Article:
"Well, maybe it started that way. As a dream, but doesn’t everything? Those buildings. These lights. This whole city. Somebody had to dream about it first. And maybe that is what I did. I dreamed about coming here, but then I did it."
Roald Dahl, James and the Giant Peach
My latest series Nature Spirit explores themes of harmony, flow, and balance. To start, we contemplate the role of Beginner's Mind when starting a new adventure.
A Different Perspective
In a way, I've always been exploring worlds through art and stories. My first real Mimochai project was a picture book called Let’s Go Explore. It's still one of my favorite things I've worked on.
Since then I got pulled in different directions, trying all sorts of things and figuring out what’s most important to me. And I realized that I always return to this theme of exploring inner and outer worlds.
I’m ready to focus back on where I began and finding new ways to share the creative journey.
There are so many unknowns when coming up with something that doesn't exist yet. So I want to approach this next chapter with what I call an Explorer’s Mind, a mindset I share when teaching drawing. This combines the Zen concept of Beginner’s Mind with a sense of joy, curiosity, and adventure.
Beginner’s Mind* is about approaching everything mindfully as if for the first time. In letting go of preconceptions and expectations, it allows us to stay humble, see things from fresh perspectives, and get new ideas.
Walking the Walk
For me, having an Explorer's Mind means:
- Seeing any learning journey as an adventure, turning fear of making mistakes into curiosity to find out what works and doesn't work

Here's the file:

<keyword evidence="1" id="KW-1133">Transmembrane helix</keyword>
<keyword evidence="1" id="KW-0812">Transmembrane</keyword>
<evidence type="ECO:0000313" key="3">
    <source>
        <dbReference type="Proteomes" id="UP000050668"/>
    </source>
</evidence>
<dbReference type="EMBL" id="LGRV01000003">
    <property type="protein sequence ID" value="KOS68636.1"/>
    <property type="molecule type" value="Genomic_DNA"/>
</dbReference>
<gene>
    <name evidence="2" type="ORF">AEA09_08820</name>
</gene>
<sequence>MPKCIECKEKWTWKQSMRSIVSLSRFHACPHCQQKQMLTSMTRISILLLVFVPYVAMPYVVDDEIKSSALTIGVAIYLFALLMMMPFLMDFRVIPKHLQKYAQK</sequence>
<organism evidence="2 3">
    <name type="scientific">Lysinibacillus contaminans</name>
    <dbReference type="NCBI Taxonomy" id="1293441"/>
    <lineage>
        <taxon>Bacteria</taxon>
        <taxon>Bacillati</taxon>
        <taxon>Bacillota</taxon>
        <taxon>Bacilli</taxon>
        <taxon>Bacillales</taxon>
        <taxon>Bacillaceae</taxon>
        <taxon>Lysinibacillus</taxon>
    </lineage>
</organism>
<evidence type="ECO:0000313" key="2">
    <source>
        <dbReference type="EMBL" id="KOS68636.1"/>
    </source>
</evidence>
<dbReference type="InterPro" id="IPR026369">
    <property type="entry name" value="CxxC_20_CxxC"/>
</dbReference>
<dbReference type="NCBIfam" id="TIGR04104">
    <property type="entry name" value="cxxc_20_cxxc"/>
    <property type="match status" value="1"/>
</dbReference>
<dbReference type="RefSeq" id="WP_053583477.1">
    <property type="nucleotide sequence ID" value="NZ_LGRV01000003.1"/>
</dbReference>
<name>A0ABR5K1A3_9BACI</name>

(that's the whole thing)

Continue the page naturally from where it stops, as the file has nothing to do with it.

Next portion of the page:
- Letting go of rigid expectations of how things should turn out or how I should be, and instead staying flexible and creating with a sense of good nature
- Opening to the experience and having fun in the journey itself rather than waiting until some "final destination" to feel satisfied
Each of these learnings has been really important on my journey so far, and it's often easier said than done. I want to continue to share my practice and integrate it into my own life so it becomes second nature.
This is all supposed to be a fun adventure. I was spending a lot of time thinking and planning for this next stage of Mimochai when I reminded myself that, hey, it doesn't have to be so serious.
So, let's go explore ✨ -M
Are those oranges, or small worlds?
It could be both, depending on one's perspective. Worlds depicts the exploration of new worlds big and small, and all the feelings of anticipation, mystery, and wonder it brings. It also is a subconscious nod to two of my favorite childhood books, The Little Prince and James and the Giant Peach.
Forest BathingView Collection
May one find comfort and reprieve under the shadow of trees.
There is a practice in Japanese culture called shinrin-yoku, which can be translated into "Forest Bathing" or "Taking in the Forest Atmosphere." It involves simply spending time in nature amongst trees, and being very present in the experience. A moment of rest for the explorer.
A magpie perched on an orange tree calls for good fortune and joy 🍊
Birdsong is a modern take on traditional Chinese Bird & Flower Painting (huaniaohua). Each element in huaniaohua holds a symbolic meaning, and the art celebrates the beauty of nature found in even the smallest forms of life. A way to use art to send well wishes for the journey.
In the Studio
To integrate this month's theme, I offer creative prompts to explore identity through moodboards and share my insights on observational sketching while exploring new places.